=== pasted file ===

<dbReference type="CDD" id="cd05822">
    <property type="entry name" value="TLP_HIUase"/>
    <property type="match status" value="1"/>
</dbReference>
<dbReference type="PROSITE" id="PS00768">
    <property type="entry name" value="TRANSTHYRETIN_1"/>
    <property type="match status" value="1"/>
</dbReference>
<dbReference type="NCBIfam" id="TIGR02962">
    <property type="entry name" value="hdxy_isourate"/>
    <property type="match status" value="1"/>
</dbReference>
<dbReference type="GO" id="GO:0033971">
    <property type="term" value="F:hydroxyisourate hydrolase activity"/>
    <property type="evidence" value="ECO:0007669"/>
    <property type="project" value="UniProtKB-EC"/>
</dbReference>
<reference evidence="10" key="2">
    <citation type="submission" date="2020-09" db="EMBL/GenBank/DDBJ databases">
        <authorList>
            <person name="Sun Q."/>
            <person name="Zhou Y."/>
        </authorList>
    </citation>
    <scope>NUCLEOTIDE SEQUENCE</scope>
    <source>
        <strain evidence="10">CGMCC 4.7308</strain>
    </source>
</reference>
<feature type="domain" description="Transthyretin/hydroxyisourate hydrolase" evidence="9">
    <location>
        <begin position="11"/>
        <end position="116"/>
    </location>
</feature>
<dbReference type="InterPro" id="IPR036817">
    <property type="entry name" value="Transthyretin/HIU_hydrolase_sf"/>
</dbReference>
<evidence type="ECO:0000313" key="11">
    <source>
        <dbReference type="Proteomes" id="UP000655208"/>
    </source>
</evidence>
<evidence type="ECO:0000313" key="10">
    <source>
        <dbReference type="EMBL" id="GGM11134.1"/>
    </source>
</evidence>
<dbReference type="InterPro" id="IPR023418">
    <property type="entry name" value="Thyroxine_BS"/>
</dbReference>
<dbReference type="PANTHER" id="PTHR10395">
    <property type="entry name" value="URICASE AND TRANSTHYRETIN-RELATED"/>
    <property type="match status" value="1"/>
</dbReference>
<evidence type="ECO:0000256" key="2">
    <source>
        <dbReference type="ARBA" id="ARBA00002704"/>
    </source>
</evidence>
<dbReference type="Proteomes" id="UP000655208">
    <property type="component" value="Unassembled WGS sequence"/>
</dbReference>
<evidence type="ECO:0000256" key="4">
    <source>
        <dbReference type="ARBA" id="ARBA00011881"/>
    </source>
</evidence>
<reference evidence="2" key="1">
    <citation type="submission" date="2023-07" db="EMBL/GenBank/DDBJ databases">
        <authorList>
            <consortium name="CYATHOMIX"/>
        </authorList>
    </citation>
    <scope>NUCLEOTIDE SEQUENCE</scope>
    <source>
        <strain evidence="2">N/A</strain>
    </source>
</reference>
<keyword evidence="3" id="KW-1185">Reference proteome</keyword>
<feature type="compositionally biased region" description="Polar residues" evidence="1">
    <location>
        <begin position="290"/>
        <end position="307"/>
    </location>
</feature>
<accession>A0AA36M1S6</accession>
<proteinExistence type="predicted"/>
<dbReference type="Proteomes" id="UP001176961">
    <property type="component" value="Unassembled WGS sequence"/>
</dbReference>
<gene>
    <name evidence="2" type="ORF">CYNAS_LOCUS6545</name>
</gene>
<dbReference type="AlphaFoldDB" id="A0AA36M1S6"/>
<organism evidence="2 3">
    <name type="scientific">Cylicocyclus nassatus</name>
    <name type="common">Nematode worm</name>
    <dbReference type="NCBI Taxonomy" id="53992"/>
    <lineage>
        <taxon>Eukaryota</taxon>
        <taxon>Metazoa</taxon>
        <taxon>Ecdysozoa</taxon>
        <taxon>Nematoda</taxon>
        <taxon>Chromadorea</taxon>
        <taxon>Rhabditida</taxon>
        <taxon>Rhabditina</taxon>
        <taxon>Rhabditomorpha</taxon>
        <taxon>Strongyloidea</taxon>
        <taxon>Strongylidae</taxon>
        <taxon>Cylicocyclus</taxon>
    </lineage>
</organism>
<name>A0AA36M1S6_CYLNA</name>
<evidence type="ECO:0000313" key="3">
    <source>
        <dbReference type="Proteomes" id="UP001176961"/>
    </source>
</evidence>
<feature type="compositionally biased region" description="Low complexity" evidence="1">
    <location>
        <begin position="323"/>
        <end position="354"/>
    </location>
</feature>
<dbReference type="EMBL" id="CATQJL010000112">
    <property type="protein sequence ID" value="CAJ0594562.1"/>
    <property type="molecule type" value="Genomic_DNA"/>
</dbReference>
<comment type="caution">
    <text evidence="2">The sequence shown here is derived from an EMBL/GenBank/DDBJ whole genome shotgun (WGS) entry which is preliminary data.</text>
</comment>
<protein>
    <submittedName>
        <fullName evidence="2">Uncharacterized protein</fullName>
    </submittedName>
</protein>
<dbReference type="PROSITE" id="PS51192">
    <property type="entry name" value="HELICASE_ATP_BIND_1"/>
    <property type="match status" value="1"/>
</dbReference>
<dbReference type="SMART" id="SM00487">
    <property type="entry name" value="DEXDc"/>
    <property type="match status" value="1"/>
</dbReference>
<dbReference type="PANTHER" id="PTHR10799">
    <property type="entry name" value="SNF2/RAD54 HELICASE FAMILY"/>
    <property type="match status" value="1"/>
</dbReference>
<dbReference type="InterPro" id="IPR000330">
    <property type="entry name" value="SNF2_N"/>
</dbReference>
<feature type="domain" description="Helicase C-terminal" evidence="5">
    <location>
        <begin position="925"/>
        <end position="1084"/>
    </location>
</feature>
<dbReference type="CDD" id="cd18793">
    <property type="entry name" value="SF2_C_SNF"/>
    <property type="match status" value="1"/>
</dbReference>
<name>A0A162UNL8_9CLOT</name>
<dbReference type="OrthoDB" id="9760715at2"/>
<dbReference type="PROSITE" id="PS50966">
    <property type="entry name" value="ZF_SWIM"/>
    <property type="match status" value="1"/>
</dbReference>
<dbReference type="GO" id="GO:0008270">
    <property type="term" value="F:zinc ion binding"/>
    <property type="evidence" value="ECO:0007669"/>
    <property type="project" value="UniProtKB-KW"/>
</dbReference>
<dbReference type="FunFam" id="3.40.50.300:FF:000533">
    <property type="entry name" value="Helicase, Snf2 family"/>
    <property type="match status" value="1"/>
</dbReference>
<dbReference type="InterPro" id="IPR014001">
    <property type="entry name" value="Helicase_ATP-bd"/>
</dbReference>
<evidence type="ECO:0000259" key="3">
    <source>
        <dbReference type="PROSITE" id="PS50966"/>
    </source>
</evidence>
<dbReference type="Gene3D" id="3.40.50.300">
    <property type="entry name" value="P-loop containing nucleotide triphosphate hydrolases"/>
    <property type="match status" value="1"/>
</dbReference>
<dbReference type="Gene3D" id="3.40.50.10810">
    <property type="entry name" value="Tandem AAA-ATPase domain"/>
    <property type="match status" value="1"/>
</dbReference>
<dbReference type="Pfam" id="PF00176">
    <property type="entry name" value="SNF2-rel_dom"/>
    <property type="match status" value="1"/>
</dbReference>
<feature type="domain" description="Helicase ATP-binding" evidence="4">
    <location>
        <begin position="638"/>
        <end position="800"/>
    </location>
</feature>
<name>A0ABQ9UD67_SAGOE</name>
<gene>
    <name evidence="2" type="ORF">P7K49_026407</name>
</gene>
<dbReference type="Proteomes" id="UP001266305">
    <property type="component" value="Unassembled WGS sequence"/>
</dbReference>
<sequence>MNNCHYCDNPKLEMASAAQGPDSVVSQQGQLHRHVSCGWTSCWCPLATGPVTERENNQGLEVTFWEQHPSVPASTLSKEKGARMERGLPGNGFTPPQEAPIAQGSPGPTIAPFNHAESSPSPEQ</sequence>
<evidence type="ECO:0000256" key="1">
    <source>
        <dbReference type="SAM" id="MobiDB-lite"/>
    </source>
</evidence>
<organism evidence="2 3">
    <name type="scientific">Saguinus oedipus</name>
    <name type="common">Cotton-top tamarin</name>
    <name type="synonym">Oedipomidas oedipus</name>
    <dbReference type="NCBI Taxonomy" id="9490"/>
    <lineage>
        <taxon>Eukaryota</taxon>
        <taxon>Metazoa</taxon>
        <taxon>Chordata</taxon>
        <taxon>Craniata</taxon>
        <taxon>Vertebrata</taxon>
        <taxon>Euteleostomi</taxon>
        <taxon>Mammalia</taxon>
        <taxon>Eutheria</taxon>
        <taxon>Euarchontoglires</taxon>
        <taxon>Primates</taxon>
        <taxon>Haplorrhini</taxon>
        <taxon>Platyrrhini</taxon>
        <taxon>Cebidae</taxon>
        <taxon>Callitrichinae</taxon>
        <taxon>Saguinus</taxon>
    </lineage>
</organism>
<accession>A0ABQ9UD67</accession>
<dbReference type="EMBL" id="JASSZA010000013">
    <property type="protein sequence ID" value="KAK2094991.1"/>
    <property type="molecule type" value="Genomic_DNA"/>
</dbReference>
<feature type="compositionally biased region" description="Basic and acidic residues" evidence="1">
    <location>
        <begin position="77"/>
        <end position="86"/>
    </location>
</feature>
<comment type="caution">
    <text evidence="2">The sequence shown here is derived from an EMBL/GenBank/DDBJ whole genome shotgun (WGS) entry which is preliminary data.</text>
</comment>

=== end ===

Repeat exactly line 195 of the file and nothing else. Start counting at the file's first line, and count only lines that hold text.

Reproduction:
    <property type="entry name" value="SNF2-rel_dom"/>